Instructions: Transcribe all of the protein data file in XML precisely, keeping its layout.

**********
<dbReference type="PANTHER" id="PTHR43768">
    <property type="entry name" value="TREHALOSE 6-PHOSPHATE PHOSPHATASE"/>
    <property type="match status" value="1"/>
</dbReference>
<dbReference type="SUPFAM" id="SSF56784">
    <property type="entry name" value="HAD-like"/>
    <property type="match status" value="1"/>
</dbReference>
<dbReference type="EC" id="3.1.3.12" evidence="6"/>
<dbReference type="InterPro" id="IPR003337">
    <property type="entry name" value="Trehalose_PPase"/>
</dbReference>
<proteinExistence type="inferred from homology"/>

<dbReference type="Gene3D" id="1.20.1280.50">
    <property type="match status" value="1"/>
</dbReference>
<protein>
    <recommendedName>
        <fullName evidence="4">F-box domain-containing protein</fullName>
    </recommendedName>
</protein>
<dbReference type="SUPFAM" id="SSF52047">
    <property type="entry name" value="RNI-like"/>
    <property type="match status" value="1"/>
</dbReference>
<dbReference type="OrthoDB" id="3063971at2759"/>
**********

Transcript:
<dbReference type="PANTHER" id="PTHR43768">
    <property type="entry name" value="TREHALOSE 6-PHOSPHATE PHOSPHATASE"/>
    <property type="match status" value="1"/>
</dbReference>
<dbReference type="SUPFAM" id="SSF56784">
    <property type="entry name" value="HAD-like"/>
    <property type="match status" value="1"/>
</dbReference>
<dbReference type="EC" id="3.1.3.12" evidence="6"/>
<dbReference type="InterPro" id="IPR003337">
    <property type="entry name" value="Trehalose_PPase"/>
</dbReference>
<proteinExistence type="inferred from homology"/>

<dbReference type="Gene3D" id="1.20.1280.50">
    <property type="match status" value="1"/>
</dbReference>
<protein>
    <recommendedName>
        <fullName evidence="4">F-box domain-containing protein</fullName>
    </recommendedName>
</protein>
<dbReference type="SUPFAM" id="SSF52047">
    <property type="entry name" value="RNI-like"/>
    <property type="match status" value="1"/>
</dbReference>
<dbReference type="OrthoDB" id="3063971at2759"/>